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Stats bank
Growing numbers of people are lured to cities by the promise of lucrative work and a higher standard of life. But urban dwellers also bear the brunt of high pollution levels and associated disease. Use the map and charts below to compare cities around the world.

Less than 1% of homes in Addis Ababa are connected to a mains water supply, while in Ho Chi Minh City more than 70% of people drive to work. Click on the map for more.

During the next 30 years, 90% of population growth is forecast in urban areas
30-60% of urban dwellers in developing countries live in slums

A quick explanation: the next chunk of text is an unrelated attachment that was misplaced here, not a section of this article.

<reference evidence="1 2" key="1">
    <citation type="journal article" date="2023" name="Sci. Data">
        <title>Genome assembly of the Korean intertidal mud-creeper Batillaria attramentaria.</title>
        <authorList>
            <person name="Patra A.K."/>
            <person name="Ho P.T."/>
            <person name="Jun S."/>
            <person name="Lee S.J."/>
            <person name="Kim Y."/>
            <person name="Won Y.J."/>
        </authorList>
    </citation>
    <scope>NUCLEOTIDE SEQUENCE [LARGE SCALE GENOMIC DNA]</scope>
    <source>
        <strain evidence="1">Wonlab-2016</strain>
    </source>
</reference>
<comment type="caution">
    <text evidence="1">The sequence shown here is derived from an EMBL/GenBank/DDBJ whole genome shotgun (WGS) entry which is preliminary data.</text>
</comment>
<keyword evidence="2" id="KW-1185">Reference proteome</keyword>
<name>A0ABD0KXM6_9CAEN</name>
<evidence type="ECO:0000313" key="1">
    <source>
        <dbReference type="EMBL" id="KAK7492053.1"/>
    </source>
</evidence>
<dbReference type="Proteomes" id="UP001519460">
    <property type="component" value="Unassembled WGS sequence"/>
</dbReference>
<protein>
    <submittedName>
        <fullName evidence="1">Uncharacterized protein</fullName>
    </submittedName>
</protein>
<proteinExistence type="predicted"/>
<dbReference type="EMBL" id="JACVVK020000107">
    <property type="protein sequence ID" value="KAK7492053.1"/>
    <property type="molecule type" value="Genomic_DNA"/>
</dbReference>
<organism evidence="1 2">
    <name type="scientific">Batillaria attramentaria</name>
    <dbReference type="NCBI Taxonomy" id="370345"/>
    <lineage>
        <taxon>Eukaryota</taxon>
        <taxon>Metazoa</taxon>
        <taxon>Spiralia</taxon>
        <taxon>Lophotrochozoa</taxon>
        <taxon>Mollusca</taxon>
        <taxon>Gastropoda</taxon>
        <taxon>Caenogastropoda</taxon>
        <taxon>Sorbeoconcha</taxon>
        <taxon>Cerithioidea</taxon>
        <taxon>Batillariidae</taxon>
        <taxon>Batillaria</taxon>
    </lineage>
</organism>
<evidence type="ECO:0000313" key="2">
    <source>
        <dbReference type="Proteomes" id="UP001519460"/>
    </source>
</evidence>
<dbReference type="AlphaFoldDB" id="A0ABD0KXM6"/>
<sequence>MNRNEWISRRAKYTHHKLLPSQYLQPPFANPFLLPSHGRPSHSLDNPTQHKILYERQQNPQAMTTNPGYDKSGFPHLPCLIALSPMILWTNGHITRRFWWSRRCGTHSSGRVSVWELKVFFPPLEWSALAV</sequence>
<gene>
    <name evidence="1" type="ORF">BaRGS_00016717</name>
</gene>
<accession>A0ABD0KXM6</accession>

84% of the population of Cairo lived in slums in 1990
More than a billion people live in urban areas where air pollution exceeds acceptable levels
Sources: Panos, AAAS
Graph: air pollution - nitrogen dioxide

Much nitrogen dioxide comes from vehicle exhausts. It is linked to increased susceptibility to respiratory infections, especially among asthmatics. The gas also reacts to form ozone, which is harmful in the lower atmosphere - although the ozone layer protects us at higher levels.

Graph: City populations in time

As industrialisation moved around the globe, the world’s top five cities were all located in the north. But by 2015 they will be overtaken by modern megacities, mainly in the developing world.

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